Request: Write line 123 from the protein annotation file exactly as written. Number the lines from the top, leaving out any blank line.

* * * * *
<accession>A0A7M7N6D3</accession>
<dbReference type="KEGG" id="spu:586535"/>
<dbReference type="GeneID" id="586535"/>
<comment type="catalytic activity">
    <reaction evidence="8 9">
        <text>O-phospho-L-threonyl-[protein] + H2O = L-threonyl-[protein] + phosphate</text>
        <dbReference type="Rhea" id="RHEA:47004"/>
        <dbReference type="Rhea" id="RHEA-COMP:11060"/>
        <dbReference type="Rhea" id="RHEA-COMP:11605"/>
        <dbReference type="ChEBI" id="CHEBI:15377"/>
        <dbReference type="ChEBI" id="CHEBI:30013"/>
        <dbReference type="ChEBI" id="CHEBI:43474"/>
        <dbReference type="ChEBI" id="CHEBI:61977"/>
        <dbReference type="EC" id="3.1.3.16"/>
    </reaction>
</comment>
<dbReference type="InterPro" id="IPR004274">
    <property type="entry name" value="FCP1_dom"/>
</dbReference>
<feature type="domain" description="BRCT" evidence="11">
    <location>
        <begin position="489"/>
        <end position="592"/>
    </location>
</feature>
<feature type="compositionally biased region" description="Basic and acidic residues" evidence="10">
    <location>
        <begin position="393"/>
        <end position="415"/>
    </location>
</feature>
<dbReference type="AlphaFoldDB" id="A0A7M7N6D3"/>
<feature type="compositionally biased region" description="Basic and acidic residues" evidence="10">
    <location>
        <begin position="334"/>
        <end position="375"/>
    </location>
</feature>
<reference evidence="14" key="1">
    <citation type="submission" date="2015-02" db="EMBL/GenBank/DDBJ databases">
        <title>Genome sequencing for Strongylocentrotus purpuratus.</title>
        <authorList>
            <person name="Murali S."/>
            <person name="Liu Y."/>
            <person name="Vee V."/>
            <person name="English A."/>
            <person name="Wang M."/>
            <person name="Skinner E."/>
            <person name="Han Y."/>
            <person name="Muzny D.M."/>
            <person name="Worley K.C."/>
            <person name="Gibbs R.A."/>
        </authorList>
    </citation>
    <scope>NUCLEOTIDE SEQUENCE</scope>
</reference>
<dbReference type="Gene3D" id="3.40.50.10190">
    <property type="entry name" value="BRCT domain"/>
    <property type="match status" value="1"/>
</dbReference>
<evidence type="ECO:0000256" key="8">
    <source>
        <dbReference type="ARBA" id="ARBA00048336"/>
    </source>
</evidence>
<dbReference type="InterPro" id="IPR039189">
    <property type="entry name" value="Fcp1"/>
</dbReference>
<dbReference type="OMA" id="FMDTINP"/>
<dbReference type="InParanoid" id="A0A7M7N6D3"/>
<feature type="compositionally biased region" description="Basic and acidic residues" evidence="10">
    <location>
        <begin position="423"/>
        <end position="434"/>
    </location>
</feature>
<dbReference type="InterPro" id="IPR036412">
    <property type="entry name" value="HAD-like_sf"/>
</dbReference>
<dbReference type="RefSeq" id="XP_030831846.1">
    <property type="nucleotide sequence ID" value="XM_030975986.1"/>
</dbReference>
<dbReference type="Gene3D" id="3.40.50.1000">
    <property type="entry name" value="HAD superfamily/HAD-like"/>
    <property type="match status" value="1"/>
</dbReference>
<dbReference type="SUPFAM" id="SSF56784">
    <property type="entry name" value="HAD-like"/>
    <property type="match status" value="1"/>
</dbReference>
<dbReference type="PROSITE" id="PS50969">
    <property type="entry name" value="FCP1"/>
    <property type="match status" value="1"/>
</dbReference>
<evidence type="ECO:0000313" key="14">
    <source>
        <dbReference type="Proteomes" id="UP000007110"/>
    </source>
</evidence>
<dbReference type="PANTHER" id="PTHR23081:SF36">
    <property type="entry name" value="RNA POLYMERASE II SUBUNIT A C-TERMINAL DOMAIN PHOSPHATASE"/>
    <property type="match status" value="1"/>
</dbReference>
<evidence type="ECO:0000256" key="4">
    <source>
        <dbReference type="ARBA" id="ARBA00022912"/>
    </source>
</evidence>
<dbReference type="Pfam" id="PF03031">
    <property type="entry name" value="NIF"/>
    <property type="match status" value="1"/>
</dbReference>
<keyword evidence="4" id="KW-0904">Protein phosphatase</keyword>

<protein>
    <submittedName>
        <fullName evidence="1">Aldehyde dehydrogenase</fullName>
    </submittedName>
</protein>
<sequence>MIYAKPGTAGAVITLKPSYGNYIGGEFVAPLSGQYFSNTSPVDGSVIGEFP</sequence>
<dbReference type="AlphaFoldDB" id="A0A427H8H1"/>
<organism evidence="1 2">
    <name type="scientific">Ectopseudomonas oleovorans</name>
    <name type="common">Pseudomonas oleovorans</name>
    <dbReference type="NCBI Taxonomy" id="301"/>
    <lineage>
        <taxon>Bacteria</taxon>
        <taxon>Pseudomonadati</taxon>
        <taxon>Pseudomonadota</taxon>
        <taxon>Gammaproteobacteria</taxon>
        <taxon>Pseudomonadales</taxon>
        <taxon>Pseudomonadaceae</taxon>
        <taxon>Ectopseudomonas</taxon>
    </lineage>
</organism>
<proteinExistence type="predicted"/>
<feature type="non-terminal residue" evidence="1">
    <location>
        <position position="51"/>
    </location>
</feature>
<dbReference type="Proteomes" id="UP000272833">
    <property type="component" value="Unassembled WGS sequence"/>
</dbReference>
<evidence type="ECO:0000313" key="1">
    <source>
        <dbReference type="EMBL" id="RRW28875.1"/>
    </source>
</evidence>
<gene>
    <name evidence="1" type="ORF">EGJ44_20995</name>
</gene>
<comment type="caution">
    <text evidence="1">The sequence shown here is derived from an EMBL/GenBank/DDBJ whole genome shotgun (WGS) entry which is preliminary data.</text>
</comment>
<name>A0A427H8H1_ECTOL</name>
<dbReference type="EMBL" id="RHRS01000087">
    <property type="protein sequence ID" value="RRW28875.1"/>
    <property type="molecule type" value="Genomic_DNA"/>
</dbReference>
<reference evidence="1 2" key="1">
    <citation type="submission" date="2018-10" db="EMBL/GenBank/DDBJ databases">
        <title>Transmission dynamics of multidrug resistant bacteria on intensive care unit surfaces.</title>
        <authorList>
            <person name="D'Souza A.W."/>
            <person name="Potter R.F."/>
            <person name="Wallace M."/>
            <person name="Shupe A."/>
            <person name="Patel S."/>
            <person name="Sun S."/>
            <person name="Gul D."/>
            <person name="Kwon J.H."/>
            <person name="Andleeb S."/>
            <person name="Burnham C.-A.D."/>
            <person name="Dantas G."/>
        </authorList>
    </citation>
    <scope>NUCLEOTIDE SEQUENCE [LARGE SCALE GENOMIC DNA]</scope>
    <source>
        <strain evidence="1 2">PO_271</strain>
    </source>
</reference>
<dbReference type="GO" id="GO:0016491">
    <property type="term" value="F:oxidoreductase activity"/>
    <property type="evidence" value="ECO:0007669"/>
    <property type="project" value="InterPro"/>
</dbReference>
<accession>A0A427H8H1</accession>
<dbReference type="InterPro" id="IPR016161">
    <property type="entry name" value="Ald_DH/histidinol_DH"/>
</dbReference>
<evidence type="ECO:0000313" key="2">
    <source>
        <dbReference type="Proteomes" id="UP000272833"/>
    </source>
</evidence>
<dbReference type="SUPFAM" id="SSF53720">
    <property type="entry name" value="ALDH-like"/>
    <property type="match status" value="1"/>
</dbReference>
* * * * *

    <name type="common">Pseudomonas oleovorans</name>